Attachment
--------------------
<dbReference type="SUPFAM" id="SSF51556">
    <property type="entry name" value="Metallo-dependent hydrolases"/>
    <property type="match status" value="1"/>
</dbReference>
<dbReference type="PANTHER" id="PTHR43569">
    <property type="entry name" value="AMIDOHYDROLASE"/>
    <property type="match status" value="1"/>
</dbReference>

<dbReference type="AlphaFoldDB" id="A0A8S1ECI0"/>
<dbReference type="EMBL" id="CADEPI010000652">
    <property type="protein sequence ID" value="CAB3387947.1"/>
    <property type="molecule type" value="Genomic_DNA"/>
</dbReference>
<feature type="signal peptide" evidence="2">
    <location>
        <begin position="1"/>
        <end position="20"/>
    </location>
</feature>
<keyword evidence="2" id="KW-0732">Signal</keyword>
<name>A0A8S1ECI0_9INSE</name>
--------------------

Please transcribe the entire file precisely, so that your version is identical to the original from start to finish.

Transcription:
<dbReference type="SUPFAM" id="SSF51556">
    <property type="entry name" value="Metallo-dependent hydrolases"/>
    <property type="match status" value="1"/>
</dbReference>
<dbReference type="PANTHER" id="PTHR43569">
    <property type="entry name" value="AMIDOHYDROLASE"/>
    <property type="match status" value="1"/>
</dbReference>

<dbReference type="AlphaFoldDB" id="A0A8S1ECI0"/>
<dbReference type="EMBL" id="CADEPI010000652">
    <property type="protein sequence ID" value="CAB3387947.1"/>
    <property type="molecule type" value="Genomic_DNA"/>
</dbReference>
<feature type="signal peptide" evidence="2">
    <location>
        <begin position="1"/>
        <end position="20"/>
    </location>
</feature>
<keyword evidence="2" id="KW-0732">Signal</keyword>
<name>A0A8S1ECI0_9INSE</name>